Technique – Dennis Caswell

I’d seen my brother pick up a live bee
by her wings, like God inspecting an angel,
and so, on a fat spring day, I told

the blinding blonde nymph across the street
that I would show her something.  We walked
to a neighbor’s house, the sun pulling colors

from everywhere.  Even the gray of the sidewalk
seemed colored, like one of those paintings
made of dots.  A flowering bed of ice plant

tumbled down the sloping front yard, emerald
and fuchsia and blurry with bees.  She watched me
reach into the cloud of humming sisters

and hoist a fuzzed and striped balloon animal
by her rice-paper handles.  My brother
is almost eight years older.  He has a girl

named Margo with long red hair and a face
you can watch like TV.  Once
I found them lying in each other’s arms.

They were still; they might have been sleeping.
He held her as if she could float away.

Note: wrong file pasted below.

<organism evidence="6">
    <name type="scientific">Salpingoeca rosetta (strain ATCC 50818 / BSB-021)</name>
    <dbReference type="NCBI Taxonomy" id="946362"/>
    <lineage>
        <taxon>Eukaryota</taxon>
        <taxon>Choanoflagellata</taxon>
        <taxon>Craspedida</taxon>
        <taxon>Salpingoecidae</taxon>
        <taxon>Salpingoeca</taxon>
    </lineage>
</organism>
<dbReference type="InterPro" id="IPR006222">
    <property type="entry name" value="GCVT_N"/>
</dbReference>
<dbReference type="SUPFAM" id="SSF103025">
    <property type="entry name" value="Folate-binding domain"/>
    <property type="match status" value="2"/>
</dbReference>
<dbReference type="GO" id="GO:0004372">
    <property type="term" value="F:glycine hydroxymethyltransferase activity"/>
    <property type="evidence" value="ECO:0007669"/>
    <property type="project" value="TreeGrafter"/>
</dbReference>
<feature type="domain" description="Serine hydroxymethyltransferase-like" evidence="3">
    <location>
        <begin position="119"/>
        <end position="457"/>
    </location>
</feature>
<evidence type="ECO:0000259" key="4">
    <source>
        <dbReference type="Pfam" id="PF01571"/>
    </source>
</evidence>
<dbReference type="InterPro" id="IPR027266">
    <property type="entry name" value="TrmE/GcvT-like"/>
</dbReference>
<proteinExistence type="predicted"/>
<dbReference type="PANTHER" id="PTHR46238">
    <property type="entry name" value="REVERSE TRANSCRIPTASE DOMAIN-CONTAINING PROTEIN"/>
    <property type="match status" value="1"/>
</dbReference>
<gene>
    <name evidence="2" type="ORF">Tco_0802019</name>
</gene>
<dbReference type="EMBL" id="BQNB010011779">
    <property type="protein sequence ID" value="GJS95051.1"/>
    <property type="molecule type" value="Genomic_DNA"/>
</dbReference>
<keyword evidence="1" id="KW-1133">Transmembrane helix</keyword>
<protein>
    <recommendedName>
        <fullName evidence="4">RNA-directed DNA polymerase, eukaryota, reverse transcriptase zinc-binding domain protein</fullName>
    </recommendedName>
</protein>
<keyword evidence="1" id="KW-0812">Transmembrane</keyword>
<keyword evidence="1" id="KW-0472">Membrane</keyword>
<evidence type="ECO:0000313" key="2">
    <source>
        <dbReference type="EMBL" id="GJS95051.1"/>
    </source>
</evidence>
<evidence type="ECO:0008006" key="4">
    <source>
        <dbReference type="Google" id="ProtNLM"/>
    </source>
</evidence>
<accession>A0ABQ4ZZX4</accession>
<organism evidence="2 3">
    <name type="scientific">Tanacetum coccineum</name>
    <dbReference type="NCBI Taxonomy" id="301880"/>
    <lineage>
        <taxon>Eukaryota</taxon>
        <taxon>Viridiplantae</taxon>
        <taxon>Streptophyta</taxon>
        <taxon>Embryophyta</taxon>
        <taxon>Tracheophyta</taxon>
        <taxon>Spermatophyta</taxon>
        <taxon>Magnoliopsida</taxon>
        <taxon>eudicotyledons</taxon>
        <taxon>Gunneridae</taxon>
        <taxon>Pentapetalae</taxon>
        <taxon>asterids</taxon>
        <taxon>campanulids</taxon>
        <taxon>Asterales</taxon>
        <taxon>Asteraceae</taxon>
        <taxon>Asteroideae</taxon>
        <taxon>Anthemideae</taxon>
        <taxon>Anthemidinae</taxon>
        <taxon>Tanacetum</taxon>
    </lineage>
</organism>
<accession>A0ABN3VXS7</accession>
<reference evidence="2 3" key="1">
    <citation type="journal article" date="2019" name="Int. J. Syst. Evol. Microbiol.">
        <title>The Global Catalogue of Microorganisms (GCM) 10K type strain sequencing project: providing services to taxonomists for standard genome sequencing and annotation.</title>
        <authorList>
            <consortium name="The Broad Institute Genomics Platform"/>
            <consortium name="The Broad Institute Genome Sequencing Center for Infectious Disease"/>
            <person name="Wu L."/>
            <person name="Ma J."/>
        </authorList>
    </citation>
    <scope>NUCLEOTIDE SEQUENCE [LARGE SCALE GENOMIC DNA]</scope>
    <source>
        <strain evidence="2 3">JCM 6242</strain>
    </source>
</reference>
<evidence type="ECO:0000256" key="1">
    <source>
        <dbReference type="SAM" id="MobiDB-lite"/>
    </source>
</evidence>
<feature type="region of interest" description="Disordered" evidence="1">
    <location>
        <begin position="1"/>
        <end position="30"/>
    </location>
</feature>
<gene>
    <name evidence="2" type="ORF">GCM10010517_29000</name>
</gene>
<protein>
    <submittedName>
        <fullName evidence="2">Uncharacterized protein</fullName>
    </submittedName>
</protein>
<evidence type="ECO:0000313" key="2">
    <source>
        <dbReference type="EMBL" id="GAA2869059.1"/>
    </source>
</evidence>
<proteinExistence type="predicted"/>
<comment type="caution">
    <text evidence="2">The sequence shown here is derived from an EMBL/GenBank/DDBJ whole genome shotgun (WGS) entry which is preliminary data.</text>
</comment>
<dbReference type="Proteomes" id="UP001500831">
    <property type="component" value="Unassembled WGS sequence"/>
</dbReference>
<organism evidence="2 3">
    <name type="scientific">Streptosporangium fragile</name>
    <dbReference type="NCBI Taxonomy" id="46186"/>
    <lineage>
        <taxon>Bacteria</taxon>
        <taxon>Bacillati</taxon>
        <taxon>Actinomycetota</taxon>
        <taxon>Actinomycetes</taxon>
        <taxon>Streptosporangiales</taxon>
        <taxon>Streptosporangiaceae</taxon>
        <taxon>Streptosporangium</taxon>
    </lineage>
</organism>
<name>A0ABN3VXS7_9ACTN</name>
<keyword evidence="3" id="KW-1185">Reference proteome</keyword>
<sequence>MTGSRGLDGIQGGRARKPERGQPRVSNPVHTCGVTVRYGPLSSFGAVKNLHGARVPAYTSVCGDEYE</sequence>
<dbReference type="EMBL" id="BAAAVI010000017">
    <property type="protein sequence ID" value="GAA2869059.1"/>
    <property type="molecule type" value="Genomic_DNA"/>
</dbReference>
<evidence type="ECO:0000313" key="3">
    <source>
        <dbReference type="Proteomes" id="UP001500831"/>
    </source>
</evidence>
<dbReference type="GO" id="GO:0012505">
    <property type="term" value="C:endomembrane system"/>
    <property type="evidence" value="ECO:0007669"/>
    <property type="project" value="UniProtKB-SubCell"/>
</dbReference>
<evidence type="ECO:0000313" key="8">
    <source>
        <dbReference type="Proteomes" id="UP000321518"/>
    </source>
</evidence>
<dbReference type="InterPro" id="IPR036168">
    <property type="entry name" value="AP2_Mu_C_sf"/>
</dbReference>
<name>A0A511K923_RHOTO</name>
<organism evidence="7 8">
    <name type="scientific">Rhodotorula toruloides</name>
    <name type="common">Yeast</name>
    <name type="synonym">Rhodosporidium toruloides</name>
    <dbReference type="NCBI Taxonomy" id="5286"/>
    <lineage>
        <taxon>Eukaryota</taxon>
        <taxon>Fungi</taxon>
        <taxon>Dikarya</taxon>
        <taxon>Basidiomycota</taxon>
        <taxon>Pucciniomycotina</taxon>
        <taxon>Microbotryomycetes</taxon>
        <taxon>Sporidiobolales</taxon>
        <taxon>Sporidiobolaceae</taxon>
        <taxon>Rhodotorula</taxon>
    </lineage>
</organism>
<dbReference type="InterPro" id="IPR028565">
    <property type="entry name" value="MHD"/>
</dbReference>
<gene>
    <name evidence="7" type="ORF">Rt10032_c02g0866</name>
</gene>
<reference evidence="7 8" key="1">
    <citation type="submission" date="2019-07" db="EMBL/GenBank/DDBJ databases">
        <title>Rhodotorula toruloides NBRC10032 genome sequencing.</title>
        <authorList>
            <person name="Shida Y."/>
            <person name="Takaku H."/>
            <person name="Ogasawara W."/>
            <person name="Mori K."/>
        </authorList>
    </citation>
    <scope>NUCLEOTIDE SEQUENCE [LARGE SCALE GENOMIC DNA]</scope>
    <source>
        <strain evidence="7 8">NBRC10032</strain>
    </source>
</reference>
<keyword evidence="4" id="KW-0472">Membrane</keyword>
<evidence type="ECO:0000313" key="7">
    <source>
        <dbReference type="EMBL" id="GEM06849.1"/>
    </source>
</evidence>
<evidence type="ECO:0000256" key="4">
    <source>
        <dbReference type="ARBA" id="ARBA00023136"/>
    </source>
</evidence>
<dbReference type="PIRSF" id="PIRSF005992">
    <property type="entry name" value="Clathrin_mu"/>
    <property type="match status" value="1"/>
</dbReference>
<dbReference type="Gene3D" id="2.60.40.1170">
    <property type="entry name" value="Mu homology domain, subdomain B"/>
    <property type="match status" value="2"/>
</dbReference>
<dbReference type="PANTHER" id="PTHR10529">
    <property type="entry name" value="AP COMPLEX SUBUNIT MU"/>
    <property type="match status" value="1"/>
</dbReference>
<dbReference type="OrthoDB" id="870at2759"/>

I remember the acrobatic curve of her abdomen

bending up to touch my thumb, as little blonde
what’s-her-name vanished behind the sting
of shock and shame and confusion.

Later, I learned of my brother’s technique
for stunning a bee he wanted to hold.  It doesn’t
hurt them, he said.  When you’re done, they just fly away.

dcaswellDennis Caswell is the author of the poetry collection Phlogiston (Floating Bridge Press). His work has appeared in Poetry Northwest, Rattle, Bluestem, Crab Creek Review, and assorted other journals and anthologies, and he has been nominated for a Pushcart Prize. He lives outside Woodinville, Washington and works as a software engineer in the aviation industry. His dorky and not-very-compatible website may be found at